The International Trade Administration (ITA): This federal agency promotes trade and investment, and enforces U.S. trade laws and agreements. It provides export assistance and market research, and fosters level playing fields for American businesses around the world. The ITA’s Global Markets business unit helps U.S. companies export goods and services and resolve market barriers, while promoting foreign investment into the United States. It also prepares U.S. companies to succeed in business with foreign customers, advocates for U.S. bidders in foreign government tenders and provides expertise on international trade, investment and export promotion across a range of industries and sectors.

U.S. Small Business Administration: The SBA’s Office of International Trade helps small businesses compete in the global marketplace with a variety of funding and other programs.

“Until now, although I’ve made some contacts at trade shows and other events, we’ve primarily been marketing on a reactive basis, putting information out on the Web and waiting for clients,” he said. “Now we’re working on a proactive strategy to identify distributors in other countries that can connect us with the market.”

Businesses that take a global outlook can find a range of markets for their goods and services, but common misconceptions often can hold back companies, according to Roger S. Cohen, the lead international trade consultant for the New Jersey Small Business Development Centers (NJSBDC), and president of Nyack, N.Y.-based Cohen International, an international business development and government contract proposal consulting firm.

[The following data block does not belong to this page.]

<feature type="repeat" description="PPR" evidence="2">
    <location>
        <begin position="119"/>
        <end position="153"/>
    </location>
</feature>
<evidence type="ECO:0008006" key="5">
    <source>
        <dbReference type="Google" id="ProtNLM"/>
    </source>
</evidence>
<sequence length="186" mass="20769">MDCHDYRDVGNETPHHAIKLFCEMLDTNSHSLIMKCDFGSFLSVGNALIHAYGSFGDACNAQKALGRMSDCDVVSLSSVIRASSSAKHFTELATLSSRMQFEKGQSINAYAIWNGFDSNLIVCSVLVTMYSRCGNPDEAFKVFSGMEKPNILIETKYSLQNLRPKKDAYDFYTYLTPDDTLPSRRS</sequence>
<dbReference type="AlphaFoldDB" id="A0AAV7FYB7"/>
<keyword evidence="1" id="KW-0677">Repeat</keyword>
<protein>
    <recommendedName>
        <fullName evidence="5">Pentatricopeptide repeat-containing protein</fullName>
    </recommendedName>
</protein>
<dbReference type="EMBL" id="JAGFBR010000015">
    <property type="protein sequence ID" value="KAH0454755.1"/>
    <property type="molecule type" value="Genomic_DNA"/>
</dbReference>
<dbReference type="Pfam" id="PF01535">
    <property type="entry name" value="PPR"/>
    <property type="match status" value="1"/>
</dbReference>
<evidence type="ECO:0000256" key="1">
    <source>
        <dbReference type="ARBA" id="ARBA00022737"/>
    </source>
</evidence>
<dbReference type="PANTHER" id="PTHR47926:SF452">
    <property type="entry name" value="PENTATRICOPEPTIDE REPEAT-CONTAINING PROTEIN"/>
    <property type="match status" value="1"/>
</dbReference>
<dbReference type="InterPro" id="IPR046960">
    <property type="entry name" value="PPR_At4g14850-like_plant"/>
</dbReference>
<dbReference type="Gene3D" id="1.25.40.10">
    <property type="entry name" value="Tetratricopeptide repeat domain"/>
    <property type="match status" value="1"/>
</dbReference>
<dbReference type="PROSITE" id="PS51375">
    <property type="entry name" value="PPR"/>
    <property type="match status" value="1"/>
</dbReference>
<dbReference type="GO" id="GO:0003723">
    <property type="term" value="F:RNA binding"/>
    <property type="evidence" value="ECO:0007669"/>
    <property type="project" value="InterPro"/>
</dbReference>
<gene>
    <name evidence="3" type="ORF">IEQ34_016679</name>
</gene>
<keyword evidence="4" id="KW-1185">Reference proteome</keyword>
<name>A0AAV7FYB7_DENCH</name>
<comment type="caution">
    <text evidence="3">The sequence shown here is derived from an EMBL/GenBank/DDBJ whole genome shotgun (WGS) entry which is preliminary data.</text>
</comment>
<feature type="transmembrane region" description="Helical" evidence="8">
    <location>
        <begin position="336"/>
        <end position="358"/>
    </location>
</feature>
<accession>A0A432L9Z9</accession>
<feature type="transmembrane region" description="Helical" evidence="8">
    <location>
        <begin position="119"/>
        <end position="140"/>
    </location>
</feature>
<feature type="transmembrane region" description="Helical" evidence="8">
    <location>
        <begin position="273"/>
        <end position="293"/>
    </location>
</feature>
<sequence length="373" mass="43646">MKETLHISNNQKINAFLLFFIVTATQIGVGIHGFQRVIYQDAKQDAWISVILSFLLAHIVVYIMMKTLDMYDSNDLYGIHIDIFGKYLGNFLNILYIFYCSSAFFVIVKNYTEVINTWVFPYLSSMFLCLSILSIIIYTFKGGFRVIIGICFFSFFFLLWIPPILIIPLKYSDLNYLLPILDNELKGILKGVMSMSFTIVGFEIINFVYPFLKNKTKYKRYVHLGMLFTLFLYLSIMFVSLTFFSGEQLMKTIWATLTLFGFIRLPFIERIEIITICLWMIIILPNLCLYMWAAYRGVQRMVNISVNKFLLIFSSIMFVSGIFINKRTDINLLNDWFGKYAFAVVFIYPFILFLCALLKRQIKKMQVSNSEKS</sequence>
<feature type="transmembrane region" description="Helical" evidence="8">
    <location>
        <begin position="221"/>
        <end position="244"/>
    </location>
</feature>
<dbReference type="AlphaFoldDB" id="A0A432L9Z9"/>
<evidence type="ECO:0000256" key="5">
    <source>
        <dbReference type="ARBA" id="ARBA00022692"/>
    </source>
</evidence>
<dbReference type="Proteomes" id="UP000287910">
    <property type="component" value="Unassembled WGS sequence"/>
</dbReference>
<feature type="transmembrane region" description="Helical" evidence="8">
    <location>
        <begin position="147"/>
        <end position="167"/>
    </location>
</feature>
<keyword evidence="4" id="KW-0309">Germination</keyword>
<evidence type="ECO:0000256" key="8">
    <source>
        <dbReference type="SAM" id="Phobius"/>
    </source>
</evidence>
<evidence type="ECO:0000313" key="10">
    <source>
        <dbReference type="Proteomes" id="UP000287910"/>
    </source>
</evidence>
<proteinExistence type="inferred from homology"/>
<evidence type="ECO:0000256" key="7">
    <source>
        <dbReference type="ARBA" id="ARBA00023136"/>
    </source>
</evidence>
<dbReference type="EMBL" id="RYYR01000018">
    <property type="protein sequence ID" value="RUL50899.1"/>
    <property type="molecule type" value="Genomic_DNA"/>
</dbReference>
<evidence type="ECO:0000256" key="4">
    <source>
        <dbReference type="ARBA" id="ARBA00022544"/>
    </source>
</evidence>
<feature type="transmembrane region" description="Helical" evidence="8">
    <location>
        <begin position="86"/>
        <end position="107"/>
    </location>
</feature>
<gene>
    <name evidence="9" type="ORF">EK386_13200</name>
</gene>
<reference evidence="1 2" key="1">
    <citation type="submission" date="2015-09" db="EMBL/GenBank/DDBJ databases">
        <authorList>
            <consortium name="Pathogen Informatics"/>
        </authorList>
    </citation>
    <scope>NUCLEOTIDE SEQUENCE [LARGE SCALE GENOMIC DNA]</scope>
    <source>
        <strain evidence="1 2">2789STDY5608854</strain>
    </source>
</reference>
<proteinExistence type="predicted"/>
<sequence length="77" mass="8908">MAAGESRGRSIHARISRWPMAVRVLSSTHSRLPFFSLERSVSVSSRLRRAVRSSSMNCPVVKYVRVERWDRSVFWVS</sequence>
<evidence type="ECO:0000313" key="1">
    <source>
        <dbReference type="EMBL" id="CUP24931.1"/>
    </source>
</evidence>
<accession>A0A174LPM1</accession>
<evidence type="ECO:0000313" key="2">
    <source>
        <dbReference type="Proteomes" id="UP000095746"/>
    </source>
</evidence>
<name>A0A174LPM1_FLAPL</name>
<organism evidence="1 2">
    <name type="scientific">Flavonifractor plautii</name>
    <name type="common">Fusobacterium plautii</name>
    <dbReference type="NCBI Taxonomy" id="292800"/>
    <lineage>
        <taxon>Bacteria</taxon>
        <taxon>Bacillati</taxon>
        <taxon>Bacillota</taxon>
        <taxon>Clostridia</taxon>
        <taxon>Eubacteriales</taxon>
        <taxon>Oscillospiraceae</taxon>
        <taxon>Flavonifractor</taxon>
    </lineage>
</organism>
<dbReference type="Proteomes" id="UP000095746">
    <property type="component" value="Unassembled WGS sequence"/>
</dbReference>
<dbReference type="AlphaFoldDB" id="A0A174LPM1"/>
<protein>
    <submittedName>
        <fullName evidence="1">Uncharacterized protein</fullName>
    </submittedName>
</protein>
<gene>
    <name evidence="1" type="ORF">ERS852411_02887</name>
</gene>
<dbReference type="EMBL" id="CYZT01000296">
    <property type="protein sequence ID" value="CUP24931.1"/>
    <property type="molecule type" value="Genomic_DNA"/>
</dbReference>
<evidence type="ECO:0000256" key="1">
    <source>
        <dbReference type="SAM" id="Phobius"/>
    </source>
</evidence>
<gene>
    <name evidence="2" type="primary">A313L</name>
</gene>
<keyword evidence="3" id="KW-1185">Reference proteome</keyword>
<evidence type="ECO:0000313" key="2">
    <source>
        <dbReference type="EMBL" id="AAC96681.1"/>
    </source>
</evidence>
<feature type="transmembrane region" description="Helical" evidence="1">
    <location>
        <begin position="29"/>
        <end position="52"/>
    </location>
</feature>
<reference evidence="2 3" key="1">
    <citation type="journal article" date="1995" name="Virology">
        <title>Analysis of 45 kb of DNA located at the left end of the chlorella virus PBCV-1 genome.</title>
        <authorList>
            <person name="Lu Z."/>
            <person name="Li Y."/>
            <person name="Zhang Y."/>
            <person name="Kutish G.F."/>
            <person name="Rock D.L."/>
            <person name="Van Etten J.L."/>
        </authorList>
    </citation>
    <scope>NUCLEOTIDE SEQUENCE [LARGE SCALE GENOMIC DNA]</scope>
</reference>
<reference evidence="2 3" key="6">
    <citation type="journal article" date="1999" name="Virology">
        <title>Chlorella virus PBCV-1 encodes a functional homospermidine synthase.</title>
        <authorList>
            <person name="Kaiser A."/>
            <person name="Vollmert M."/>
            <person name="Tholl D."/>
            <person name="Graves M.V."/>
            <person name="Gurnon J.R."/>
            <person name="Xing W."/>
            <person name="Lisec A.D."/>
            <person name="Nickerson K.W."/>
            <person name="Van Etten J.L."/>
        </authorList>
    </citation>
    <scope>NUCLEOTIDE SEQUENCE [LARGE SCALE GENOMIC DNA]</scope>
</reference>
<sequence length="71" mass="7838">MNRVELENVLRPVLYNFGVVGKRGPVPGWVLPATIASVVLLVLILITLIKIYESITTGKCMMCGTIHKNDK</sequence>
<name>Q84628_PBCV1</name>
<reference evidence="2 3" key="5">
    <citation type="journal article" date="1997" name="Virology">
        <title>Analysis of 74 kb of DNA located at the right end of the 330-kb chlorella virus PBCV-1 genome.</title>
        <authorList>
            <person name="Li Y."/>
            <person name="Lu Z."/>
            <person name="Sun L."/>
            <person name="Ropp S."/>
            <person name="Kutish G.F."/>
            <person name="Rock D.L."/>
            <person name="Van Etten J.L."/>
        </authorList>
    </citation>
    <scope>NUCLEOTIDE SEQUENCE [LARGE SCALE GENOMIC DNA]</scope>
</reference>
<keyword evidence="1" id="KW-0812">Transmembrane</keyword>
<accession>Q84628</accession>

“For one thing, small business owners often think they don’t need customized advice, but in fact they do,” he said. “Each situation is different. Also, they think they don’t have the funds to travel overseas and make and maintain the necessary contacts, but there are workarounds. For example, even a five-person shop can use overseas distributors as agents to increase their reach without having to take on more employees. Finally, some of the business owners that do try to go global think they can do it fairly fast, but that’s just not the case. You need to allocate enough time to get into a market and develop it.”

Cohen’s currently working to increase the global sales of a New Jersey-based light-manufacturing company that makes electronic controls.

“The company had a minimal amount of international sales, but wanted to sell directly to China and increase its distribution in India,” he said. “We conducted a market survey in both nations that identified distributors, sales agents and networks. It took about six months, but the company recently got an initial order from China.”

Some of the necessary information about overseas opportunities is public “if you know where to look for it,” he noted. “Besides commissioning a market study, a business can attend trade shows, and find distributors that go to trade shows.”

But identifying the markets is just the first step, Cohen noted.

“Even if your products are in demand, you may have to customize them to meet local needs,” he suggested. “You may need to get your sales and other literature translated, too. Throughout the process, it’s imperative to involve top management, and the chief executives should also be prepared to go on some sales calls. I usually advise clients to start with sample order from an international customer. It decreases risk, and lets the supplier and the buyer get to know each other.”